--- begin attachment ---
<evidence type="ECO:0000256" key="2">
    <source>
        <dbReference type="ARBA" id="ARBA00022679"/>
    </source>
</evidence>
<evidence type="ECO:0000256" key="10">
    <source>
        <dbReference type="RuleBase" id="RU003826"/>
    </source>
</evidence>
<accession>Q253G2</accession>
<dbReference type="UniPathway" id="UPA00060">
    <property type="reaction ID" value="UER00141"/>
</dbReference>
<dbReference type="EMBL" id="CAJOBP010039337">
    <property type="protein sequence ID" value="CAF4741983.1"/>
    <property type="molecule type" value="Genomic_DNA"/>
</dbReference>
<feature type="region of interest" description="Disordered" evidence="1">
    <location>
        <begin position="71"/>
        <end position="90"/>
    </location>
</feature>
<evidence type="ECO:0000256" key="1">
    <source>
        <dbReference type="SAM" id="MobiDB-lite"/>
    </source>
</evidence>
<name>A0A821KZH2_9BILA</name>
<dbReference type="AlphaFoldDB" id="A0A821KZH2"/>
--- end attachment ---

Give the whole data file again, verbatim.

<evidence type="ECO:0000256" key="2">
    <source>
        <dbReference type="ARBA" id="ARBA00022679"/>
    </source>
</evidence>
<evidence type="ECO:0000256" key="10">
    <source>
        <dbReference type="RuleBase" id="RU003826"/>
    </source>
</evidence>
<accession>Q253G2</accession>
<dbReference type="UniPathway" id="UPA00060">
    <property type="reaction ID" value="UER00141"/>
</dbReference>
<dbReference type="EMBL" id="CAJOBP010039337">
    <property type="protein sequence ID" value="CAF4741983.1"/>
    <property type="molecule type" value="Genomic_DNA"/>
</dbReference>
<feature type="region of interest" description="Disordered" evidence="1">
    <location>
        <begin position="71"/>
        <end position="90"/>
    </location>
</feature>
<evidence type="ECO:0000256" key="1">
    <source>
        <dbReference type="SAM" id="MobiDB-lite"/>
    </source>
</evidence>
<name>A0A821KZH2_9BILA</name>
<dbReference type="AlphaFoldDB" id="A0A821KZH2"/>